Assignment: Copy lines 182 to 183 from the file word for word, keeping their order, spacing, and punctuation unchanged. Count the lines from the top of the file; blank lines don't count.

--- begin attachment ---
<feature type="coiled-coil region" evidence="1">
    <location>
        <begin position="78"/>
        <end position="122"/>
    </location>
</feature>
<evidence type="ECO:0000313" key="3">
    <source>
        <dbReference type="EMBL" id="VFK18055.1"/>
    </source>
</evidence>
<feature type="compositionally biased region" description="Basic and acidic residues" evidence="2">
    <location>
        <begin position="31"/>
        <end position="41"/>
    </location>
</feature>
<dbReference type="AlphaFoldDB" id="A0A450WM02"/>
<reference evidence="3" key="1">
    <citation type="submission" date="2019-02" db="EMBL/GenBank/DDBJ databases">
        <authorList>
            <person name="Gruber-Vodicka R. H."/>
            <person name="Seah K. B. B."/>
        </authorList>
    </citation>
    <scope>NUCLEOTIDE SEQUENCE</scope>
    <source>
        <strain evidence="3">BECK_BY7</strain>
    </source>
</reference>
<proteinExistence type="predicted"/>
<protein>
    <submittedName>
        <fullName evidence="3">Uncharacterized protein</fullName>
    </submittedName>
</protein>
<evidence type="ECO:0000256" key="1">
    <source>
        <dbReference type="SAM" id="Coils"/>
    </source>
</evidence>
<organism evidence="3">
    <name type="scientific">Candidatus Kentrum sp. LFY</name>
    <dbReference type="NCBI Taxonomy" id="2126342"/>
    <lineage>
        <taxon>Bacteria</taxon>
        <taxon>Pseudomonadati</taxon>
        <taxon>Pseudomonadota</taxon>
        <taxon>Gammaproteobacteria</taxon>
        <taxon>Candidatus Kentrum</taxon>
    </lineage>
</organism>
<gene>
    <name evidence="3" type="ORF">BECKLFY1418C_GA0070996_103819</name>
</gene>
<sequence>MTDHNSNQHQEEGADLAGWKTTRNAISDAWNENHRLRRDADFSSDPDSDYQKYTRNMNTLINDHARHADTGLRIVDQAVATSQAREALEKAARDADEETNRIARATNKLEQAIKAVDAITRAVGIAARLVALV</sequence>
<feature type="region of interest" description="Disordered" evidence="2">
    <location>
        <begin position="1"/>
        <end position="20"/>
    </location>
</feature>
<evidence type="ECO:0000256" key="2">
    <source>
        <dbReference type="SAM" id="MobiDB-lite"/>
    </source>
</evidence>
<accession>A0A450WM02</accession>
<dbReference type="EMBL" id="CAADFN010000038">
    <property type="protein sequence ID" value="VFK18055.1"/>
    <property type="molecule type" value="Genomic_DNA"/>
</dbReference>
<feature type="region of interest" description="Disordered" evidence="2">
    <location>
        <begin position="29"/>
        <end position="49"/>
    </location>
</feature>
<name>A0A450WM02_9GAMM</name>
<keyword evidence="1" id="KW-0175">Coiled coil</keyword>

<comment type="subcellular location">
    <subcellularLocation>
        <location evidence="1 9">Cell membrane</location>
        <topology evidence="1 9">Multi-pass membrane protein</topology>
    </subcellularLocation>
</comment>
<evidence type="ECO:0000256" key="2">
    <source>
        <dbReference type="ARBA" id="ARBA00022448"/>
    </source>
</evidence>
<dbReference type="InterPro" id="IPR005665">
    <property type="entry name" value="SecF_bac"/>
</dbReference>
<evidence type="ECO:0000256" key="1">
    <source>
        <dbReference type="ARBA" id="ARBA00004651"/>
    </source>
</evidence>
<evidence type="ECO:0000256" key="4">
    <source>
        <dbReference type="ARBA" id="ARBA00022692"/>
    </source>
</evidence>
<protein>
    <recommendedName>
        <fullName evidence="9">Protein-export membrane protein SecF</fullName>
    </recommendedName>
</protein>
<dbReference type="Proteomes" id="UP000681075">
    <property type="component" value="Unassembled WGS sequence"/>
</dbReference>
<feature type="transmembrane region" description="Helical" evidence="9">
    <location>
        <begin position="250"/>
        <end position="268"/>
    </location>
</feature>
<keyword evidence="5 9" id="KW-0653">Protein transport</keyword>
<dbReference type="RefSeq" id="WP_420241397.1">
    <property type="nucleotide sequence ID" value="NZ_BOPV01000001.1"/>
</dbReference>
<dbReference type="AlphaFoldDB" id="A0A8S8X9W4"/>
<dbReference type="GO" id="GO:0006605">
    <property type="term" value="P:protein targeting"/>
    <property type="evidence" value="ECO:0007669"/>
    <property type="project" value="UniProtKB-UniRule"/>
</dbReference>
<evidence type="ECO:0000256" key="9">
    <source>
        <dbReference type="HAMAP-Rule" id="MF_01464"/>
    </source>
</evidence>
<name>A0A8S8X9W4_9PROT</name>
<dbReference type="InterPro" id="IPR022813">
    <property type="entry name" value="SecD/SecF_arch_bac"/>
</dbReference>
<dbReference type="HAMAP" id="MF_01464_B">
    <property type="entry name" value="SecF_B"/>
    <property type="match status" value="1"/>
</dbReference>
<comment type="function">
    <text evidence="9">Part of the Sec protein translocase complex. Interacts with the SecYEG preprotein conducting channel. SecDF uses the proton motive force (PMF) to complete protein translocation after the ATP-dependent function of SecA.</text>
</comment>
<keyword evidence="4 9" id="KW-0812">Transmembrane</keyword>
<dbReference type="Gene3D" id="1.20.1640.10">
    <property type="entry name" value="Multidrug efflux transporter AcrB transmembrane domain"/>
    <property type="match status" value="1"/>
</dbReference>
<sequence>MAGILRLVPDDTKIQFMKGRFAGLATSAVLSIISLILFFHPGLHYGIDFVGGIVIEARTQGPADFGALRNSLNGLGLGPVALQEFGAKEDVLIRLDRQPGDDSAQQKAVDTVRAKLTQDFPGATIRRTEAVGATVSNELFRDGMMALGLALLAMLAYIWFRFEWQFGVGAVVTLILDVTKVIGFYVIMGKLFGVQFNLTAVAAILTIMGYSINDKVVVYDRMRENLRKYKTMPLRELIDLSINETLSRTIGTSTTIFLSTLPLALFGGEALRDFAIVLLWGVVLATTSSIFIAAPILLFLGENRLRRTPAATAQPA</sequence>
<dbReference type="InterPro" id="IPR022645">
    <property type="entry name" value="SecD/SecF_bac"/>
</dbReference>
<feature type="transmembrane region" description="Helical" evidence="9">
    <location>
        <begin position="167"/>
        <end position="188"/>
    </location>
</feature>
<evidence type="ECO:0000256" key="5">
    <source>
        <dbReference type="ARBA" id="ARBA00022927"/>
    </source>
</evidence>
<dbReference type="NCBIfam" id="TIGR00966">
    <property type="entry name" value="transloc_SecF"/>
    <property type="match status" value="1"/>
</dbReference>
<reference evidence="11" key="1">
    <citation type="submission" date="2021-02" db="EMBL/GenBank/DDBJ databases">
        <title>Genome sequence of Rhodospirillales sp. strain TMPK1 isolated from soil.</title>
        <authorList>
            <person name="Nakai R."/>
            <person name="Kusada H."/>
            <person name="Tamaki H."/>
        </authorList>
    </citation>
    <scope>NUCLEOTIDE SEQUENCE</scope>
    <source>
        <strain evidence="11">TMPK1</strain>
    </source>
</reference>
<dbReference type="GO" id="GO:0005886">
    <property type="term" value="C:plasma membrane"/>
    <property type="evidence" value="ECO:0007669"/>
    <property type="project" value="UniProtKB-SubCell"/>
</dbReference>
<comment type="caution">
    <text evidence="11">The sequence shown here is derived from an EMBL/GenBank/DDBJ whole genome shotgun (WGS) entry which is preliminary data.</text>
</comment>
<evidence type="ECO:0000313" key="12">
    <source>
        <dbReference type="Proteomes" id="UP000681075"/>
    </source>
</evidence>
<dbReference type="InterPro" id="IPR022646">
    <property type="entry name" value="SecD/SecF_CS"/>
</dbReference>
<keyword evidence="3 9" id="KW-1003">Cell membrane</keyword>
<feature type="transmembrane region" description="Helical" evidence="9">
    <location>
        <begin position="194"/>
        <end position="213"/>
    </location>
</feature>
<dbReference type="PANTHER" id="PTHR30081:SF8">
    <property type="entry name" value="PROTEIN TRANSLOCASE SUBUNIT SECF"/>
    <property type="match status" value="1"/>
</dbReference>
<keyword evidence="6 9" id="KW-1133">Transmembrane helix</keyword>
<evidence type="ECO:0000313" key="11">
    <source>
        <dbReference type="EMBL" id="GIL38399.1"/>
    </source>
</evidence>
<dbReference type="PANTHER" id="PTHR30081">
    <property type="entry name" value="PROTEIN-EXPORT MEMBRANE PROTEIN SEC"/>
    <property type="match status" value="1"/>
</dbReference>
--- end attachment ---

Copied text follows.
</reference>
<dbReference type="GO" id="GO:0005886">